If the Fixed Asset Turnover (FAT) ratio is greater than 1, it is often considered good. In other words, this means that the company makes enough money from its current fixed assets. A number above 1 indicates that these assets are making more money than they cost in the first place. A higher ratio means that assets are being used efficiently, which is suitable for the company’s total performance.

1. What causes fixed asset turnover to increase?

Calculate the ratio of fixed asset turnover for a firm by dividing net sales by average fixed assets. A strong product demand, quick production processes, or utilising appropriate equipment can all result in increased FAT ratios. However, extreme turnovers may imply insufficient resources or excess capacities, requiring additional investments or streamlining efforts. As years pass by, continuous depreciation leads to a decrease in the denominator unless new investments replace old ones.

1. What happens if the fixed asset turnover ratio decreases?

When the fixed asset turnover rate declines, it may signal an issue with the company’s long-term resource management. It suggests that the company has potentially invested excessively in property, plant, and equipment (PPE) without a corresponding increase in sales. Also, falling ratios can mean that sales aren’t going well, especially if it takes longer for new investments to bring in money, which hurts total efficiency. Learn about Efficiency ratios; they are financial indicators that analyse how a company utilises its assets and liabilities, known as resources, to maximise its income and profits.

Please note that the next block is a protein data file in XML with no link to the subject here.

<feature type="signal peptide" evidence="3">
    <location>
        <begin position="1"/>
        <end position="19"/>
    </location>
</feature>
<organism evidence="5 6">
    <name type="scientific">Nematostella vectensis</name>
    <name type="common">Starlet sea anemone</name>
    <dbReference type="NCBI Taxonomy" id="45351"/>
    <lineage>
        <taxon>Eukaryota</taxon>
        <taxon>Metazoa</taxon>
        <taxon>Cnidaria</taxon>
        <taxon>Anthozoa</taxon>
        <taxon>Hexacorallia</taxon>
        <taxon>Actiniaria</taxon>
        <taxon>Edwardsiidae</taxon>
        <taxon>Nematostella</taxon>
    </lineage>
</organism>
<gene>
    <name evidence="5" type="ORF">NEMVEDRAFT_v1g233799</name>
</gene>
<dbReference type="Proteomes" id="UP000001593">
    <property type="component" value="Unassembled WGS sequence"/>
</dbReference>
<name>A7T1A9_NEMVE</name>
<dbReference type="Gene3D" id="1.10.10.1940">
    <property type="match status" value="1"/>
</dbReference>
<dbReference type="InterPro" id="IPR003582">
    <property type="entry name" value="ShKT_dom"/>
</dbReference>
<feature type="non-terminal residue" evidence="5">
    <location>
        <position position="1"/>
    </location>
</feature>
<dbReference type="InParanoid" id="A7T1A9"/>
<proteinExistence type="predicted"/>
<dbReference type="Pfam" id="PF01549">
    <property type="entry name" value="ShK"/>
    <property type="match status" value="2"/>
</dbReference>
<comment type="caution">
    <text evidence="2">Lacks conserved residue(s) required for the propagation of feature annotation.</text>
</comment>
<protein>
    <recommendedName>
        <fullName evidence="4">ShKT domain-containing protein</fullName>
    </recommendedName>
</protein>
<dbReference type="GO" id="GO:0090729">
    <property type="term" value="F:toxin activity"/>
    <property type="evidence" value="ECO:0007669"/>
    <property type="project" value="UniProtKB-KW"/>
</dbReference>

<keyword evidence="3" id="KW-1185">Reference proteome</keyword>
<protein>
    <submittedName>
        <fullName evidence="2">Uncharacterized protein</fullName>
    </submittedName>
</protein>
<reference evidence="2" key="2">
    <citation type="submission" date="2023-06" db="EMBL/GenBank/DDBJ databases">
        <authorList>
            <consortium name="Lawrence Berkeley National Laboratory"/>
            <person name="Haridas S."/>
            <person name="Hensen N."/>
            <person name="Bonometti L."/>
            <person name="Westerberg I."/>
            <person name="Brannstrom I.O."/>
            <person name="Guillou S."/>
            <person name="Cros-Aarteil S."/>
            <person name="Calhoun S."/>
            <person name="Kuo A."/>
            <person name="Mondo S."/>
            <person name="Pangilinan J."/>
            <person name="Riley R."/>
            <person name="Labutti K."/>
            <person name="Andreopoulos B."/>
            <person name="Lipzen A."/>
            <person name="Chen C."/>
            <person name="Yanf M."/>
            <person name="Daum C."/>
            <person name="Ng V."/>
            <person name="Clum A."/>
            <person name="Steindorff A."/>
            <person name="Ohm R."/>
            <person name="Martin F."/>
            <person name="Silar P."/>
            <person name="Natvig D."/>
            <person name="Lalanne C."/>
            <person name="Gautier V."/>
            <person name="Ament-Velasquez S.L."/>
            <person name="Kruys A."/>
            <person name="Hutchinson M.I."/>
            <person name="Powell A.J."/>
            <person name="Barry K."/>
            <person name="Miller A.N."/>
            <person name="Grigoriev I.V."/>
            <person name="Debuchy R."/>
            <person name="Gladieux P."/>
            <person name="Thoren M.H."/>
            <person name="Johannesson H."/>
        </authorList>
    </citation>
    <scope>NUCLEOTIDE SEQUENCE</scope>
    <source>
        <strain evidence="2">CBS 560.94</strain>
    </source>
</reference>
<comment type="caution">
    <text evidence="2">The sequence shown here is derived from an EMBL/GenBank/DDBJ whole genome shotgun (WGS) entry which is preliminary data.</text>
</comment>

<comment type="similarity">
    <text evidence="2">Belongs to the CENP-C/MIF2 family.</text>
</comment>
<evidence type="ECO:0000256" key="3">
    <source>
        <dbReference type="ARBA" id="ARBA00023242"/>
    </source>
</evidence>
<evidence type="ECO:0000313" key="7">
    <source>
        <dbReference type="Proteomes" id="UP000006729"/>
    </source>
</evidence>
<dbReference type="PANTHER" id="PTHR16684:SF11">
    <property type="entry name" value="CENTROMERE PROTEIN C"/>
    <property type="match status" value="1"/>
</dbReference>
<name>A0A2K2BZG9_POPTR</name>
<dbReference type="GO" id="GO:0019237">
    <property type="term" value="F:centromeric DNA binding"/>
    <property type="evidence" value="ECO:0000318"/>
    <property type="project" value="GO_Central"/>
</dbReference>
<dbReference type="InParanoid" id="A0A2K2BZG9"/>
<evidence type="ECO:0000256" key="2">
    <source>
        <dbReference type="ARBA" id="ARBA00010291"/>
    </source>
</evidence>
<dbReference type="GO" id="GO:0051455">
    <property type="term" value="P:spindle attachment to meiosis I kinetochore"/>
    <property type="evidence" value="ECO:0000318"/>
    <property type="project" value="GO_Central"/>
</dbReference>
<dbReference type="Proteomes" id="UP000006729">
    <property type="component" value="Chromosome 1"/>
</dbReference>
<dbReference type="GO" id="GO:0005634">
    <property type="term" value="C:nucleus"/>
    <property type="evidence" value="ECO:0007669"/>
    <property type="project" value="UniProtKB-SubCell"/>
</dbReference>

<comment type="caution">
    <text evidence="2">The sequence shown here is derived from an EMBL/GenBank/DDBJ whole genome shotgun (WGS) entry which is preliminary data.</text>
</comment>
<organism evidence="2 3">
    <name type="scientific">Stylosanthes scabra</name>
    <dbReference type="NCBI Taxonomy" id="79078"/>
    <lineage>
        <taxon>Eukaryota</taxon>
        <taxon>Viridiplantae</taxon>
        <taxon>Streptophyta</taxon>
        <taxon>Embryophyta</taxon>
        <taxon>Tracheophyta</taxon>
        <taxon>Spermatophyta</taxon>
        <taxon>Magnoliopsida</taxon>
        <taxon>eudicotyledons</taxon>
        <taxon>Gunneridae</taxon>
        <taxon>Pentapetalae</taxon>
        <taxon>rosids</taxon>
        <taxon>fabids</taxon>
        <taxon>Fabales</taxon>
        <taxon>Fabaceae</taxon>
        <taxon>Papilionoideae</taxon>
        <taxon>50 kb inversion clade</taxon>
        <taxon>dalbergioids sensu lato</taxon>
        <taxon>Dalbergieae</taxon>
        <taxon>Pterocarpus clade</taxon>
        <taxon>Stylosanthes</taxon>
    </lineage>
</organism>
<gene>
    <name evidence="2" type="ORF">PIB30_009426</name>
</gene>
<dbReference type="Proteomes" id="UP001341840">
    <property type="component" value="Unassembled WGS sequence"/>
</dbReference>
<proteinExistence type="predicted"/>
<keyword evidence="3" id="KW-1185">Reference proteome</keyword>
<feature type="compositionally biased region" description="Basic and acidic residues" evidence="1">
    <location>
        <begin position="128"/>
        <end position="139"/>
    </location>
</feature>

1. What is the fixed assets ratio also known as?

The fixed assets ratio, also known as the capital asset ratio, shows what fraction of all the properties owned by an organisation are immovable. It concentrates on the percentage of total assets represented by fixed investments, more specifically, land and buildings. This solvency ratio shows how much a business depends on physical assets for its operations. It does this by dividing net fixed assets by long-term funds. Learn more about working capital turnover ratio it reveals a company’s ability to utilise its working capital effectively. A high ratio means that the company is very good at making sales without keeping too much inventory or acquiring the current liabilities that are not necessary.

1. Is bank balance a fixed asset?

A bank balance is not considered a fixed asset. Fixed assets are tangible items used by businesses over a long period with the aim of making money. These assets lose value as time goes by, mainly because they wear out through usage. Conversely, liquid money held within the bank accounts can be shown as bank balances. It falls under current assets, which are expected to provide economic benefits within one year.